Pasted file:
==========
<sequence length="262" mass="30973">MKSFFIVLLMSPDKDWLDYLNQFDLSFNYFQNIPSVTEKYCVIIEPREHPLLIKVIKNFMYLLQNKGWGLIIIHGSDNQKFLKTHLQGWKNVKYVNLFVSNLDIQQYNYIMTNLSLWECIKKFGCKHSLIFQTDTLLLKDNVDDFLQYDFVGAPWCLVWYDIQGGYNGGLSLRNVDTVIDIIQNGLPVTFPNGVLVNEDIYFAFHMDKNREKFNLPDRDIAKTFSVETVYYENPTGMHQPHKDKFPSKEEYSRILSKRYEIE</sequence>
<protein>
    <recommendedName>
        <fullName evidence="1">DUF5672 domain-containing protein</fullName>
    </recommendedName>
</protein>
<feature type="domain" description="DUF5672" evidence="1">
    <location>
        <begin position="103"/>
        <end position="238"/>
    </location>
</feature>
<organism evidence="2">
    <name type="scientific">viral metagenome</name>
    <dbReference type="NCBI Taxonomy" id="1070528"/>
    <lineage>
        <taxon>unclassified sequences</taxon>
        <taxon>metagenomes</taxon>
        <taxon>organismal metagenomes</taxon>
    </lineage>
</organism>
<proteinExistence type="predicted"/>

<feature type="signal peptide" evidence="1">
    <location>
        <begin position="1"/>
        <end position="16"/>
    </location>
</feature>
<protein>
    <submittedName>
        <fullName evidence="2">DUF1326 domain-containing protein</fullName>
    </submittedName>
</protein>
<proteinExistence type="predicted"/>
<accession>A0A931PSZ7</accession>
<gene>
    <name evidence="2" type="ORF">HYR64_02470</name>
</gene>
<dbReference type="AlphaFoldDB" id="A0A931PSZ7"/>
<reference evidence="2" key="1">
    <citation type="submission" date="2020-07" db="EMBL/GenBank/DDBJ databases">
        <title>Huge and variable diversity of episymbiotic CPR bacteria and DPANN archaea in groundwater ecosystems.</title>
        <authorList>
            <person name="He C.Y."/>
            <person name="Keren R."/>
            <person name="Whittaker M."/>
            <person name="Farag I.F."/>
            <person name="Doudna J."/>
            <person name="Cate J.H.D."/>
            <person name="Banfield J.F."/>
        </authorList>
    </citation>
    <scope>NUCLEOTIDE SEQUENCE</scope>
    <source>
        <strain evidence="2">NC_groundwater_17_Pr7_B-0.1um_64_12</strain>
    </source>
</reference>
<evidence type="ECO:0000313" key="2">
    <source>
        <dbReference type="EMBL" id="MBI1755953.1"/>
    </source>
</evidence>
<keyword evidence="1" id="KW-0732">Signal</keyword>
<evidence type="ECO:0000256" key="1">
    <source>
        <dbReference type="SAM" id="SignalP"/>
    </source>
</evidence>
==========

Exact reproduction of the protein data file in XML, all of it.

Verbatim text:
<sequence length="262" mass="30973">MKSFFIVLLMSPDKDWLDYLNQFDLSFNYFQNIPSVTEKYCVIIEPREHPLLIKVIKNFMYLLQNKGWGLIIIHGSDNQKFLKTHLQGWKNVKYVNLFVSNLDIQQYNYIMTNLSLWECIKKFGCKHSLIFQTDTLLLKDNVDDFLQYDFVGAPWCLVWYDIQGGYNGGLSLRNVDTVIDIIQNGLPVTFPNGVLVNEDIYFAFHMDKNREKFNLPDRDIAKTFSVETVYYENPTGMHQPHKDKFPSKEEYSRILSKRYEIE</sequence>
<protein>
    <recommendedName>
        <fullName evidence="1">DUF5672 domain-containing protein</fullName>
    </recommendedName>
</protein>
<feature type="domain" description="DUF5672" evidence="1">
    <location>
        <begin position="103"/>
        <end position="238"/>
    </location>
</feature>
<organism evidence="2">
    <name type="scientific">viral metagenome</name>
    <dbReference type="NCBI Taxonomy" id="1070528"/>
    <lineage>
        <taxon>unclassified sequences</taxon>
        <taxon>metagenomes</taxon>
        <taxon>organismal metagenomes</taxon>
    </lineage>
</organism>
<proteinExistence type="predicted"/>

<feature type="signal peptide" evidence="1">
    <location>
        <begin position="1"/>
        <end position="16"/>
    </location>
</feature>
<protein>
    <submittedName>
        <fullName evidence="2">DUF1326 domain-containing protein</fullName>
    </submittedName>
</protein>
<proteinExistence type="predicted"/>
<accession>A0A931PSZ7</accession>
<gene>
    <name evidence="2" type="ORF">HYR64_02470</name>
</gene>
<dbReference type="AlphaFoldDB" id="A0A931PSZ7"/>
<reference evidence="2" key="1">
    <citation type="submission" date="2020-07" db="EMBL/GenBank/DDBJ databases">
        <title>Huge and variable diversity of episymbiotic CPR bacteria and DPANN archaea in groundwater ecosystems.</title>
        <authorList>
            <person name="He C.Y."/>
            <person name="Keren R."/>
            <person name="Whittaker M."/>
            <person name="Farag I.F."/>
            <person name="Doudna J."/>
            <person name="Cate J.H.D."/>
            <person name="Banfield J.F."/>
        </authorList>
    </citation>
    <scope>NUCLEOTIDE SEQUENCE</scope>
    <source>
        <strain evidence="2">NC_groundwater_17_Pr7_B-0.1um_64_12</strain>
    </source>
</reference>
<evidence type="ECO:0000313" key="2">
    <source>
        <dbReference type="EMBL" id="MBI1755953.1"/>
    </source>
</evidence>
<keyword evidence="1" id="KW-0732">Signal</keyword>
<evidence type="ECO:0000256" key="1">
    <source>
        <dbReference type="SAM" id="SignalP"/>
    </source>
</evidence>